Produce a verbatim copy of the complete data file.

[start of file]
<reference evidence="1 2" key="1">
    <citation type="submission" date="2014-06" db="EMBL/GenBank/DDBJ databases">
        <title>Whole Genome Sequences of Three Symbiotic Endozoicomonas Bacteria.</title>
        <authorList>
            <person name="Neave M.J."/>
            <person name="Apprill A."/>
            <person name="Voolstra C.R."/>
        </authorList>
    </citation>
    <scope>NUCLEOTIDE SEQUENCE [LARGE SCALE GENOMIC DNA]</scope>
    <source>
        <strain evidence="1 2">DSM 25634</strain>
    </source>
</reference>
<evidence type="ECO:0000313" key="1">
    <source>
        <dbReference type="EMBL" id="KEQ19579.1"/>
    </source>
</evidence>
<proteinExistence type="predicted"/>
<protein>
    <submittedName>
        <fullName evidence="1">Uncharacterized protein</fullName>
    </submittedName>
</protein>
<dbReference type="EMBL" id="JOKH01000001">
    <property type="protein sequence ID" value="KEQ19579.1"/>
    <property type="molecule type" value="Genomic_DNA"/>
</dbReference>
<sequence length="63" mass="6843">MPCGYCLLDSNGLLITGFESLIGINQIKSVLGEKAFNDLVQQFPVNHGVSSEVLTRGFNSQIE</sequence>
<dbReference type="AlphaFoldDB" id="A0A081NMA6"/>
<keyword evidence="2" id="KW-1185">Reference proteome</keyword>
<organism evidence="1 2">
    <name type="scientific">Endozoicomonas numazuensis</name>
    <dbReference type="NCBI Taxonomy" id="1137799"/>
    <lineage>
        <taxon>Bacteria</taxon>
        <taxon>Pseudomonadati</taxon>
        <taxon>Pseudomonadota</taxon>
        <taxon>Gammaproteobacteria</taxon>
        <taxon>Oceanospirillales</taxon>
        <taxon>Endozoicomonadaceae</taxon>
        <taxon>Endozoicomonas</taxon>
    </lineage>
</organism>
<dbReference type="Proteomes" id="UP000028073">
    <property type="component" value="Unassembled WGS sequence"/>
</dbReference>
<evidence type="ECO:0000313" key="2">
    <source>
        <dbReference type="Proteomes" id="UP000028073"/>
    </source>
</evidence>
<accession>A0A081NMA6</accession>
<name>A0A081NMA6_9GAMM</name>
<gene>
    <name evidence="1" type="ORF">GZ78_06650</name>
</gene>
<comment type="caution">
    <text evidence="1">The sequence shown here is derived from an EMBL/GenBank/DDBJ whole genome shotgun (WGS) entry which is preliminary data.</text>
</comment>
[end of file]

<reference evidence="1 2" key="1">
    <citation type="submission" date="2014-06" db="EMBL/GenBank/DDBJ databases">
        <title>Whole Genome Sequences of Three Symbiotic Endozoicomonas Bacteria.</title>
        <authorList>
            <person name="Neave M.J."/>
            <person name="Apprill A."/>
            <person name="Voolstra C.R."/>
        </authorList>
    </citation>
    <scope>NUCLEOTIDE SEQUENCE [LARGE SCALE GENOMIC DNA]</scope>
    <source>
        <strain evidence="1 2">DSM 25634</strain>
    </source>
</reference>
<evidence type="ECO:0000313" key="1">
    <source>
        <dbReference type="EMBL" id="KEQ19579.1"/>
    </source>
</evidence>
<proteinExistence type="predicted"/>
<protein>
    <submittedName>
        <fullName evidence="1">Uncharacterized protein</fullName>
    </submittedName>
</protein>
<dbReference type="EMBL" id="JOKH01000001">
    <property type="protein sequence ID" value="KEQ19579.1"/>
    <property type="molecule type" value="Genomic_DNA"/>
</dbReference>
<sequence length="63" mass="6843">MPCGYCLLDSNGLLITGFESLIGINQIKSVLGEKAFNDLVQQFPVNHGVSSEVLTRGFNSQIE</sequence>
<dbReference type="AlphaFoldDB" id="A0A081NMA6"/>
<keyword evidence="2" id="KW-1185">Reference proteome</keyword>
<organism evidence="1 2">
    <name type="scientific">Endozoicomonas numazuensis</name>
    <dbReference type="NCBI Taxonomy" id="1137799"/>
    <lineage>
        <taxon>Bacteria</taxon>
        <taxon>Pseudomonadati</taxon>
        <taxon>Pseudomonadota</taxon>
        <taxon>Gammaproteobacteria</taxon>
        <taxon>Oceanospirillales</taxon>
        <taxon>Endozoicomonadaceae</taxon>
        <taxon>Endozoicomonas</taxon>
    </lineage>
</organism>
<dbReference type="Proteomes" id="UP000028073">
    <property type="component" value="Unassembled WGS sequence"/>
</dbReference>
<evidence type="ECO:0000313" key="2">
    <source>
        <dbReference type="Proteomes" id="UP000028073"/>
    </source>
</evidence>
<accession>A0A081NMA6</accession>
<name>A0A081NMA6_9GAMM</name>
<gene>
    <name evidence="1" type="ORF">GZ78_06650</name>
</gene>
<comment type="caution">
    <text evidence="1">The sequence shown here is derived from an EMBL/GenBank/DDBJ whole genome shotgun (WGS) entry which is preliminary data.</text>
</comment>